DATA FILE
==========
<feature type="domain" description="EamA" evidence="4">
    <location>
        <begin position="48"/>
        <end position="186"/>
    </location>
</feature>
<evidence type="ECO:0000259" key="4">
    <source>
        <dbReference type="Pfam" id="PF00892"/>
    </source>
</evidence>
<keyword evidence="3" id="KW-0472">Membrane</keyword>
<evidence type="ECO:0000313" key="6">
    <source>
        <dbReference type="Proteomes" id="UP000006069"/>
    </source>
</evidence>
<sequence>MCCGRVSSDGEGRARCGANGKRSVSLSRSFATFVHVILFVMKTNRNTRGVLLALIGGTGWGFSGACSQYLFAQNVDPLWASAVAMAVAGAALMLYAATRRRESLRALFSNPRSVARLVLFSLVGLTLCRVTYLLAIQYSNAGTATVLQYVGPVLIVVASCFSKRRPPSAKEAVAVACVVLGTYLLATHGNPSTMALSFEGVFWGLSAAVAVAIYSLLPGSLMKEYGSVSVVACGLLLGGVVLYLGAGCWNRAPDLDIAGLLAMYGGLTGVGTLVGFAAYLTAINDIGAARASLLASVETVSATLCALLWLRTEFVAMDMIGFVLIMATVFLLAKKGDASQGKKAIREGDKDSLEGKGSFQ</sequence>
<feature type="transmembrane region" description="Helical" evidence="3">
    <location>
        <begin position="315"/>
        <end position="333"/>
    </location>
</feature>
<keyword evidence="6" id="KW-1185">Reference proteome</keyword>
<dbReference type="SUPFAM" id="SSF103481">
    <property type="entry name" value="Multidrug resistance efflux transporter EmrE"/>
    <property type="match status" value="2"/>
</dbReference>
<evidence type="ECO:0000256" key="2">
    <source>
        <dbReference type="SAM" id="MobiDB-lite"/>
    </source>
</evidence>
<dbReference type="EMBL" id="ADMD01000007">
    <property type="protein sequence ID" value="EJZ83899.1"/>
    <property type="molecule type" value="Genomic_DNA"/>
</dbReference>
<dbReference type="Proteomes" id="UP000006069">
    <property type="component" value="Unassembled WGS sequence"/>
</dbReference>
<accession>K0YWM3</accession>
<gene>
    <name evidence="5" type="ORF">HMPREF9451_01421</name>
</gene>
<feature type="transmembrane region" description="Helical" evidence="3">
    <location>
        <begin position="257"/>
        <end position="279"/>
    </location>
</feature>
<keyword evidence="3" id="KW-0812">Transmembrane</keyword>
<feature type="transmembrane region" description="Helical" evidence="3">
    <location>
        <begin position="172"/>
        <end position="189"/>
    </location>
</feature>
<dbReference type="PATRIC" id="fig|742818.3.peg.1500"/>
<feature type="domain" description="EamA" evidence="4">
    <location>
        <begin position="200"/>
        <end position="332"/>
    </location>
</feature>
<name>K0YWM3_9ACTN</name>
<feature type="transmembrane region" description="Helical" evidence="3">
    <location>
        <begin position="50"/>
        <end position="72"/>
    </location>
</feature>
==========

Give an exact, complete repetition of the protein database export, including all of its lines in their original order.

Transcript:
<feature type="domain" description="EamA" evidence="4">
    <location>
        <begin position="48"/>
        <end position="186"/>
    </location>
</feature>
<evidence type="ECO:0000259" key="4">
    <source>
        <dbReference type="Pfam" id="PF00892"/>
    </source>
</evidence>
<keyword evidence="3" id="KW-0472">Membrane</keyword>
<evidence type="ECO:0000313" key="6">
    <source>
        <dbReference type="Proteomes" id="UP000006069"/>
    </source>
</evidence>
<sequence>MCCGRVSSDGEGRARCGANGKRSVSLSRSFATFVHVILFVMKTNRNTRGVLLALIGGTGWGFSGACSQYLFAQNVDPLWASAVAMAVAGAALMLYAATRRRESLRALFSNPRSVARLVLFSLVGLTLCRVTYLLAIQYSNAGTATVLQYVGPVLIVVASCFSKRRPPSAKEAVAVACVVLGTYLLATHGNPSTMALSFEGVFWGLSAAVAVAIYSLLPGSLMKEYGSVSVVACGLLLGGVVLYLGAGCWNRAPDLDIAGLLAMYGGLTGVGTLVGFAAYLTAINDIGAARASLLASVETVSATLCALLWLRTEFVAMDMIGFVLIMATVFLLAKKGDASQGKKAIREGDKDSLEGKGSFQ</sequence>
<feature type="transmembrane region" description="Helical" evidence="3">
    <location>
        <begin position="315"/>
        <end position="333"/>
    </location>
</feature>
<keyword evidence="6" id="KW-1185">Reference proteome</keyword>
<dbReference type="SUPFAM" id="SSF103481">
    <property type="entry name" value="Multidrug resistance efflux transporter EmrE"/>
    <property type="match status" value="2"/>
</dbReference>
<evidence type="ECO:0000256" key="2">
    <source>
        <dbReference type="SAM" id="MobiDB-lite"/>
    </source>
</evidence>
<dbReference type="EMBL" id="ADMD01000007">
    <property type="protein sequence ID" value="EJZ83899.1"/>
    <property type="molecule type" value="Genomic_DNA"/>
</dbReference>
<dbReference type="Proteomes" id="UP000006069">
    <property type="component" value="Unassembled WGS sequence"/>
</dbReference>
<accession>K0YWM3</accession>
<gene>
    <name evidence="5" type="ORF">HMPREF9451_01421</name>
</gene>
<feature type="transmembrane region" description="Helical" evidence="3">
    <location>
        <begin position="257"/>
        <end position="279"/>
    </location>
</feature>
<keyword evidence="3" id="KW-0812">Transmembrane</keyword>
<feature type="transmembrane region" description="Helical" evidence="3">
    <location>
        <begin position="172"/>
        <end position="189"/>
    </location>
</feature>
<dbReference type="PATRIC" id="fig|742818.3.peg.1500"/>
<feature type="domain" description="EamA" evidence="4">
    <location>
        <begin position="200"/>
        <end position="332"/>
    </location>
</feature>
<name>K0YWM3_9ACTN</name>
<feature type="transmembrane region" description="Helical" evidence="3">
    <location>
        <begin position="50"/>
        <end position="72"/>
    </location>
</feature>